Narrowing the Scope to Stay Focused

Even with the help of professional cybersecurity services to manage solutions, organizations must clearly define and communicate their IAM project scope. For security teams, this means regularly deploying updates and capabilities to keep up with the threat landscape and business needs. But these releases should be planned, purposeful and focused. It’s even better if your IAM projects leverage time-saving automation efforts and rely on a specific, narrow set of tools that are integrated with other key systems and applications. This is what distinguishes an IAM strategy as opposed to business as usual.


This advice is particularly meaningful alongside Forrester’s overall recommendation to reduce the scope of IAM projects by 70%. By narrowing the scope, organizations can improve each project’s manageability and likelihood of timely completion. Breaking this proposed percentage down further, Forrester advises, “Cut your initial scope in half by leaving out nonvital applications or organizations—and then cut another 20%” (11). This default scope narrowing approach can prove especially helpful for various technical areas of the organization. By focusing on driving the most business value, security teams can better demonstrate their success and reliability.



Reporting Metrics to Gain Buy-In

Although not all value is quantifiable, technology teams most readily communicate their team’s success to other areas of the business with data. One challenge with this is that there can sometimes be an overwhelming amount of IAM data available. This is why it is important to collect and report on the metrics that align most closely with business objectives in order to gain leadership buy-in for IAM projects.


To effectively demonstrate an IAM project’s success and secure a better chance for continued or increased funding, Optiv is aligned with Forrester’s guidance to track the metrics that can help move the needle for the business. Pinpoint the data that offers valuable information on user pain points, time spent on various tasks and the transition of systems to the cloud. By providing consistent, focused reporting and metrics that show how IAM goals help to support broader organizational goals, teams can ensure greater visibility, success and funding.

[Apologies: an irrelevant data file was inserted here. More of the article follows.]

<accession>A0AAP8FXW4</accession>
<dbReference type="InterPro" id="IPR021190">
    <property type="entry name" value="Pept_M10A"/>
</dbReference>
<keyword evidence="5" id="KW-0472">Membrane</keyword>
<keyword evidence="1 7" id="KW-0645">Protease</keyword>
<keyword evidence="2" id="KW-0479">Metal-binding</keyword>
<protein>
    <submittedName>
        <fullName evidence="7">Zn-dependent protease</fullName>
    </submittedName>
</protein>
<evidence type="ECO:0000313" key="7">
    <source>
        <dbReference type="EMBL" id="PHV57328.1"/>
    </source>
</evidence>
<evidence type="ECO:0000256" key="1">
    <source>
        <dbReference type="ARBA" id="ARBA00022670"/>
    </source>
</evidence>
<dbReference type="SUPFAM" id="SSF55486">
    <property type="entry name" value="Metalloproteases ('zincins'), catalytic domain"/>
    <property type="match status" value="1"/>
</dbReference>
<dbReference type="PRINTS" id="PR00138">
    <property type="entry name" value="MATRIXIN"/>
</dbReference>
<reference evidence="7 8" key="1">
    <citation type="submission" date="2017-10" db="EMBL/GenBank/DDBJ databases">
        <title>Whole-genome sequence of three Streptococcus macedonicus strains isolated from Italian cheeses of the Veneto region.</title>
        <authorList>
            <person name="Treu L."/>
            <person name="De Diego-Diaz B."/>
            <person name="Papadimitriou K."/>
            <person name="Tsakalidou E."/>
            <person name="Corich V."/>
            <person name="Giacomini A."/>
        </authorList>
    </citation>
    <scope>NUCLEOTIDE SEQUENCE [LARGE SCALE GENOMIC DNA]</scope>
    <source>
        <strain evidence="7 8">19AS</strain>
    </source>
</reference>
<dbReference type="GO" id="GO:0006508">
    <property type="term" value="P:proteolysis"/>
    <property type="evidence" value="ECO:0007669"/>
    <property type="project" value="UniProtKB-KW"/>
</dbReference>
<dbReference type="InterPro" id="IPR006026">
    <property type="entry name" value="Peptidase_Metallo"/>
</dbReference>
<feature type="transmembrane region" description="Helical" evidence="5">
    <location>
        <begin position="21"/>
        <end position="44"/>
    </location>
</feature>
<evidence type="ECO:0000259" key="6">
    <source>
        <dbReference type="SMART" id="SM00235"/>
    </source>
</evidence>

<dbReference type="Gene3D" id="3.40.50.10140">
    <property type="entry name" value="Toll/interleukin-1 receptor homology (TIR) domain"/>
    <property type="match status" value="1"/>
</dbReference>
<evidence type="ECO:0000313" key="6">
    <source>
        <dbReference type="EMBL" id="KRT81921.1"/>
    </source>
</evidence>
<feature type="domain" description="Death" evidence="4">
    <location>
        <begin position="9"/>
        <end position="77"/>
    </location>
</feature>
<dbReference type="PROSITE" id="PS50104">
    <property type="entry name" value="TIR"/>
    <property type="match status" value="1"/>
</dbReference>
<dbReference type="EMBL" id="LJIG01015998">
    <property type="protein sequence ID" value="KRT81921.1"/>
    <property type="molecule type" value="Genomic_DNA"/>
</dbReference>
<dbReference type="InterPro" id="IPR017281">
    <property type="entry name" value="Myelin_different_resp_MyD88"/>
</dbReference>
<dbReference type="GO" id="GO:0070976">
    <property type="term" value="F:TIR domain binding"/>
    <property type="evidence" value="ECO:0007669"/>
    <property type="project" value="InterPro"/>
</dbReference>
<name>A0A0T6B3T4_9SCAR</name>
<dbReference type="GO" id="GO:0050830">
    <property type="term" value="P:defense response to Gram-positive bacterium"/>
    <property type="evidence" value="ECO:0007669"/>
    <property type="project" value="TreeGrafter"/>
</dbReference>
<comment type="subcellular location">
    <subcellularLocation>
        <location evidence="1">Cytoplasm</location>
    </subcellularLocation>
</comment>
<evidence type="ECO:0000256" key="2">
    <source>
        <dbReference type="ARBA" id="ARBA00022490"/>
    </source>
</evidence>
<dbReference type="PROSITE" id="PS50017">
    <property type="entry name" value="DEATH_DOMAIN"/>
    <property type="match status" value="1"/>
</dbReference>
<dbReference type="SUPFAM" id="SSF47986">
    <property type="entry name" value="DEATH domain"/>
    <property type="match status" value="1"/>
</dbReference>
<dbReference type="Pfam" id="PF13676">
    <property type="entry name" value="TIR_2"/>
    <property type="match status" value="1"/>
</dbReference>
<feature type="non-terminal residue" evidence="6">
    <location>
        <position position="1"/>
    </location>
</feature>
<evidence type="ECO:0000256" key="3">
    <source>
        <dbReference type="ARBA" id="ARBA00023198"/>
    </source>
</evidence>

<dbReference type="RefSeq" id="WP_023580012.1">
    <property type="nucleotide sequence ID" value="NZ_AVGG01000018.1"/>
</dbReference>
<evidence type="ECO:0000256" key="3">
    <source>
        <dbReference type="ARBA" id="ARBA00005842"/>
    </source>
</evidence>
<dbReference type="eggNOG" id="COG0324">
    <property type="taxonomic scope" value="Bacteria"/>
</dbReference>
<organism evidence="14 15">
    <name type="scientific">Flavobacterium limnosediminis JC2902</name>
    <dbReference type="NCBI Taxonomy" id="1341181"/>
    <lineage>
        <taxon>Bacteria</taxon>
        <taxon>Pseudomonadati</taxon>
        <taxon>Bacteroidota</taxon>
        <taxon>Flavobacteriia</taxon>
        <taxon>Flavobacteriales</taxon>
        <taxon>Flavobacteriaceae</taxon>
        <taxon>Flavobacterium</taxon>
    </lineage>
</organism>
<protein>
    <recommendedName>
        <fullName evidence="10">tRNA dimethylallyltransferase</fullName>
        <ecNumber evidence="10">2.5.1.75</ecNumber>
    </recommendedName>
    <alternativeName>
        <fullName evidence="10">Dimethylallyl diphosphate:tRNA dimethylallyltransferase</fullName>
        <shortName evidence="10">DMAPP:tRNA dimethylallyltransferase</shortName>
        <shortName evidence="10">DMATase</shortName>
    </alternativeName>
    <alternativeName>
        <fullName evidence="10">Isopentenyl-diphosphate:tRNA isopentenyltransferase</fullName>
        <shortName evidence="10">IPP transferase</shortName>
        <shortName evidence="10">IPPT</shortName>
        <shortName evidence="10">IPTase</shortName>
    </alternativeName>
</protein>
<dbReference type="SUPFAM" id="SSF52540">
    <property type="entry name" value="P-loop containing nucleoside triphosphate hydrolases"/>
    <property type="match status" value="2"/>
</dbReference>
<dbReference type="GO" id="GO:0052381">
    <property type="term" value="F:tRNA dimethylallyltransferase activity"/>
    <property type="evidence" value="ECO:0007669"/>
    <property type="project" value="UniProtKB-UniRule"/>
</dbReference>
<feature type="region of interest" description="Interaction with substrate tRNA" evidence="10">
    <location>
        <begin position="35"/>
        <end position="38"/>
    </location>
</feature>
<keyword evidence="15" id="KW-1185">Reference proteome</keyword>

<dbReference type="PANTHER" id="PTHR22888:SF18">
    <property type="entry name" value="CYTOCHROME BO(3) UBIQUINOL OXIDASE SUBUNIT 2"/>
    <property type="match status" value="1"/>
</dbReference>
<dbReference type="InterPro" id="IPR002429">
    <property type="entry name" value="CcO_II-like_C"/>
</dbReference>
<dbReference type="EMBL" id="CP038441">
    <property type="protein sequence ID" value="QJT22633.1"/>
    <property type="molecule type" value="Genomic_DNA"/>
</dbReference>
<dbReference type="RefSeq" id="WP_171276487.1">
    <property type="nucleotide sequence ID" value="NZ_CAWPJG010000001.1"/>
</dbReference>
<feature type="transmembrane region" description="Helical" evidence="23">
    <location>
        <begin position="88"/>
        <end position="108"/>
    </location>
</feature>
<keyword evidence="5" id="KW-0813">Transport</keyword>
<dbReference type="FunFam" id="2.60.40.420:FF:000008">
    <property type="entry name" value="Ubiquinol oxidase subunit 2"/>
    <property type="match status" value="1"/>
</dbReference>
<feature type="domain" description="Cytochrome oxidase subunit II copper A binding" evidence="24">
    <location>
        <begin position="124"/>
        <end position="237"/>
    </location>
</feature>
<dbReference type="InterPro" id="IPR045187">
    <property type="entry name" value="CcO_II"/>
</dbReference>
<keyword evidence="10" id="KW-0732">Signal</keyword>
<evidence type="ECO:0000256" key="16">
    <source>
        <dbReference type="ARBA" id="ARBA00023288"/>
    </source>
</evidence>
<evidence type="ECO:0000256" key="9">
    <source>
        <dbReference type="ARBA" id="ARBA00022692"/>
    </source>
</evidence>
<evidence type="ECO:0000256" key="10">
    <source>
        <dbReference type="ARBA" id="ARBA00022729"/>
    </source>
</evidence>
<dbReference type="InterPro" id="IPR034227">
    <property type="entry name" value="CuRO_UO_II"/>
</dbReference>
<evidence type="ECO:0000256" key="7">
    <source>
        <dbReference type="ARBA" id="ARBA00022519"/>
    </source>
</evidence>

Developing an IAM Strategy

Identity security represents one of the most crucial aspects of cybersecurity. There are greater security risks with a growing identity footprint. Yet, advancements in IAM are helping users to securely access what they need when they need it.


To strengthen the value of IAM within an organization and more broadly among users, it is important to develop an IAM strategy that prioritizes support from various stakeholders, focuses on projects that add the most business value and communicate meaningful metrics to business leaders. Learn more about Optiv’s IAM methodology and services here. Forrester subscribers can access the “Build Your Identity and Access Management Strategy” report here.

Sara Faradji
Cybersecurity Technical Content Manager | Optiv
Sara Faradji is a Cybersecurity Technical Content Manager at Optiv, where she partners with leading cyber experts to produce cutting-edge, purpose-driven thought leadership. With 10 years of teaching and instructional design experience, she strives to place people at the center of cybersecurity communications. Her objective is to help emerging and established technical leaders to build their brand while aligning their technical writing with business strategies. As someone who shares the drive of security professionals to never stop learning, she earned her PhD in English from the University of Maryland, as well as her M.A. in Cultural Studies and B.A. in Global Studies from Carnegie Mellon University.